Virtual network operator Sirocom is moving into voice services as well as data. Sirocom CTO David Macfarlane told Techworld he believes voice, especially with the rush of voice-over-IP, is now ready for the same sort of managed network provision that has already benefited data customers.
The VNO model relies on a number of factors. One is that the VNO acts as an aggregator, buying data services wholesale from telcos and then selling them on to its customers in combinations that the telcos cannot themselves offer. Another is scale - because the VNO buys so much capacity from its telco suppliers, it can negotiate bigger discounts.
Macfarlane said Sirocom is now ready to do the same with voice services via a three-stage process. In the first stage, companies would converge their voice service usage into a single bill across all their offices, in the second they would start bringing in VoIP and migrate as much traffic as possible onto IP, and in the third, they would move to full IP telephony via a Sirocom-hosted call manager.
Industry observers were initially sceptical, pointing out that voice services are still much more diverse than data, whether they be traditional TDM services or emerging VoIP offerings, which have still not consolidated on SIP, despite predictions. "There's lots of proprietary stuff out there," said one. "Data networks are pretty standard these days, VoIP adds a layer of uncertainty."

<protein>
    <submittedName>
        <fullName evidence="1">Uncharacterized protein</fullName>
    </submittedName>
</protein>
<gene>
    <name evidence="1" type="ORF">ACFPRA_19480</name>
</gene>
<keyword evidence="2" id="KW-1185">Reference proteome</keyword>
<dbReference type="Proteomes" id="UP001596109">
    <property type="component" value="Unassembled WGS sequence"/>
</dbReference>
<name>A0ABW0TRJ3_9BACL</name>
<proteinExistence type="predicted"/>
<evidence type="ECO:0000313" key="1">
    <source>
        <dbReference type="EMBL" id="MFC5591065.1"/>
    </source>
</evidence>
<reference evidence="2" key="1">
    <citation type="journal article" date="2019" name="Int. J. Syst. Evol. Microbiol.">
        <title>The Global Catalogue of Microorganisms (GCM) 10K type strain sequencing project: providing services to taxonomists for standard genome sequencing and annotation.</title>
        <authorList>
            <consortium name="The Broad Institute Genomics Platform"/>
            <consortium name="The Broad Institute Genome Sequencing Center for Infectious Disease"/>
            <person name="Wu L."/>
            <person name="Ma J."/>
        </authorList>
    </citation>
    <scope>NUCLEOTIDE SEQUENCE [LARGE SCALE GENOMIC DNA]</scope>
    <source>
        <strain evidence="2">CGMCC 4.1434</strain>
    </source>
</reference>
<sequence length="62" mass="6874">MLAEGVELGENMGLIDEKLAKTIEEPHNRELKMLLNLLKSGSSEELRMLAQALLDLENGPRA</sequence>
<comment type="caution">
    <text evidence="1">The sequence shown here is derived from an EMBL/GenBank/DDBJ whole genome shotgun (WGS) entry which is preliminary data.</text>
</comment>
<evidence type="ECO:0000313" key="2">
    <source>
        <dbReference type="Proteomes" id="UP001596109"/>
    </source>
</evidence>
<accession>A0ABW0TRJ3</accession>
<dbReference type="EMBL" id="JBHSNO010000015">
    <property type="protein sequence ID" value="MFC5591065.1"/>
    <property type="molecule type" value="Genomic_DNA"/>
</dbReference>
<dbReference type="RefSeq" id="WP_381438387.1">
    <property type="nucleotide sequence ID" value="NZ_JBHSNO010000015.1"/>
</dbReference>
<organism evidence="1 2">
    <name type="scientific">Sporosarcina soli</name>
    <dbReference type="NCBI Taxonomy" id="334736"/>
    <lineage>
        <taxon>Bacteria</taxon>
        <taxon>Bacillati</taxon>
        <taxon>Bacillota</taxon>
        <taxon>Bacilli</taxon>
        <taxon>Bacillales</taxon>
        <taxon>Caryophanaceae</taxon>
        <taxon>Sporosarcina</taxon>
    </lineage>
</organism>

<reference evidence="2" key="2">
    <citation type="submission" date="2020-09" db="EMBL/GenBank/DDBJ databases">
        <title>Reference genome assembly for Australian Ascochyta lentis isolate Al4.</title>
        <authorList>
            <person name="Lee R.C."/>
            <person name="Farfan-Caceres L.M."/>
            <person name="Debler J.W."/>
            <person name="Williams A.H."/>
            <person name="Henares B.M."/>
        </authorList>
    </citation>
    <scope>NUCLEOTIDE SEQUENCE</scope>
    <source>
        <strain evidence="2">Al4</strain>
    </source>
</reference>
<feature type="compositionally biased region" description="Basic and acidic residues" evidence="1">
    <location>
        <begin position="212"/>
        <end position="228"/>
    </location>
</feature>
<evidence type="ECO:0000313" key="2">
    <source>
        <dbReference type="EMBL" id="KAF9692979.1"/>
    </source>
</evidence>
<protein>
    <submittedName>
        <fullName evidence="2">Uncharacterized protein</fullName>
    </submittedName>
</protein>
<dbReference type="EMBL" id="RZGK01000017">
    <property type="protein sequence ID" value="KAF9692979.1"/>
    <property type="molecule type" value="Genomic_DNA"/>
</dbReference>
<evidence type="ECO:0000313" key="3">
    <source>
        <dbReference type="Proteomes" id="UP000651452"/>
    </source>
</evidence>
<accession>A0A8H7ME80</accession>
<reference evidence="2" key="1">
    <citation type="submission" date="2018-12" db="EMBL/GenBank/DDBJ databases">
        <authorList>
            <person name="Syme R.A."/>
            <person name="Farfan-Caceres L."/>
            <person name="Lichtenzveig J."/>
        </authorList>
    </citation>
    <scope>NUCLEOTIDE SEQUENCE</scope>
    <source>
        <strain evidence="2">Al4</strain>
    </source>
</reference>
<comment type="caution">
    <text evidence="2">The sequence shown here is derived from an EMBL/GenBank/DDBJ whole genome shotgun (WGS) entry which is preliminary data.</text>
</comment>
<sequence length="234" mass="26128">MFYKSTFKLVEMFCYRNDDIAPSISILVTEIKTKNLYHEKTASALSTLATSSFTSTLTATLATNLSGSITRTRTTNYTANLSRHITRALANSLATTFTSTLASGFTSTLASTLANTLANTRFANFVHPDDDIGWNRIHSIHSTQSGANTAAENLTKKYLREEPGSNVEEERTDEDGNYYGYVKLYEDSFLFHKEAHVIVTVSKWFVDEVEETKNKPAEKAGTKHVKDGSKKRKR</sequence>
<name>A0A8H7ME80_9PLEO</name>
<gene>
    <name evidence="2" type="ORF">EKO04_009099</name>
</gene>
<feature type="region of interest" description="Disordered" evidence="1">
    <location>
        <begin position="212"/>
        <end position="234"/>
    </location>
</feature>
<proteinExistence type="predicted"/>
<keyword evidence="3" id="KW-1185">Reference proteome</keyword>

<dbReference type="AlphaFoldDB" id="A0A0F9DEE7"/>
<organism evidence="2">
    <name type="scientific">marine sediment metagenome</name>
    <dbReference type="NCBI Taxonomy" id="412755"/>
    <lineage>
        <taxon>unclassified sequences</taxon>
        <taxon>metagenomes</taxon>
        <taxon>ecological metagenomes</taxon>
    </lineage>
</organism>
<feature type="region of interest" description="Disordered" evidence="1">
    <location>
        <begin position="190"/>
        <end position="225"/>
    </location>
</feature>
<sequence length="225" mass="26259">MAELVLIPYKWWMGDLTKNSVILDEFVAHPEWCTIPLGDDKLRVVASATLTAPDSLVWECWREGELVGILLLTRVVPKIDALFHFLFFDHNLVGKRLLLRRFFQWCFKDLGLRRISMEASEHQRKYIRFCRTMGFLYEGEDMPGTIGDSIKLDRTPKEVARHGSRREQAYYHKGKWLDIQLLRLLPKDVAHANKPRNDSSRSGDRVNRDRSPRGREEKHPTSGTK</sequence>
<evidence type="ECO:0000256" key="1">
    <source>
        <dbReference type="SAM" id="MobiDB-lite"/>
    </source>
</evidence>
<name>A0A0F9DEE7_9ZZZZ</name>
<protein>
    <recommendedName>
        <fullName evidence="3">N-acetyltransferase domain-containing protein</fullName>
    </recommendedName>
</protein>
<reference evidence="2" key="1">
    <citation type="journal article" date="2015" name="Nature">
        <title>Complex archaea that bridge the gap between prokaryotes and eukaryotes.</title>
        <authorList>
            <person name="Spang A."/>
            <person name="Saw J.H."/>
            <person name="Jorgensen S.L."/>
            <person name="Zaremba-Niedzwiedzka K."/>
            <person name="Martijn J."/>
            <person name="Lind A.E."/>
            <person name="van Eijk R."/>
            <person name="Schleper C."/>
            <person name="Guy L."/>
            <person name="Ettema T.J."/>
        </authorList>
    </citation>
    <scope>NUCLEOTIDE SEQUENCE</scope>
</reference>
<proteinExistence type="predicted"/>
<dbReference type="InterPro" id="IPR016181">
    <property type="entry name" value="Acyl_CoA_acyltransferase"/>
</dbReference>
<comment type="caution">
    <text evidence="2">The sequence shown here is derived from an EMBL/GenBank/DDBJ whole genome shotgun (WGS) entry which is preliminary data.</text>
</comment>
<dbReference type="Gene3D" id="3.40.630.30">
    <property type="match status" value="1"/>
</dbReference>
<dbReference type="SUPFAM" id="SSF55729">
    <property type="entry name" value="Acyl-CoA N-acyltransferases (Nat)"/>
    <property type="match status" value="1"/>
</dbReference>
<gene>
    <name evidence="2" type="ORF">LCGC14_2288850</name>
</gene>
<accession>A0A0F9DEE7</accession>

But Macfarlane said the company already has early users for the scheme. He claimed that in tests with beta customers, the annual savings for the initial spend-convergence stage alone averaged more than 25 percent.
He added that similar savings are possible from stages two and three because of the consolidation they involve. "Enterprise comms managers whinge about fixed-to-mobile rates but they forget some easy wins," he said. "They don't know their fixed rates, or how many free ISDN-30s they've got." He said shifting traffic onto IP means branch offices require fewer dedicated - and expensive - PSTN lines, for example.
Offering the example of an unnamed beta customer for the service which has 54 offices, he said stage one saved the company over £120,000 - around 20 percent - partly because it had been paying 1.9p/min for calls compared to Sirocom's rate of 1.1p/min, and partly because it moved to wholesale line rental from an alternative carrier.
"In phase three, we hosted a call manager in our core and shut down most of their branch ISDNs," he added. "Now each branch has an SDH MPLS line with DSL backup and voice goes directly into the PSTN via IP. They have 40 percent less channels for phone calls than a year ago, because of the centralised solution." That saved another 20 percent overall, he said.
"It's a convergence strategy, we've not just trying to sell voice," he admitted. "But if you can't converge your networks, you can at least converge your spend."
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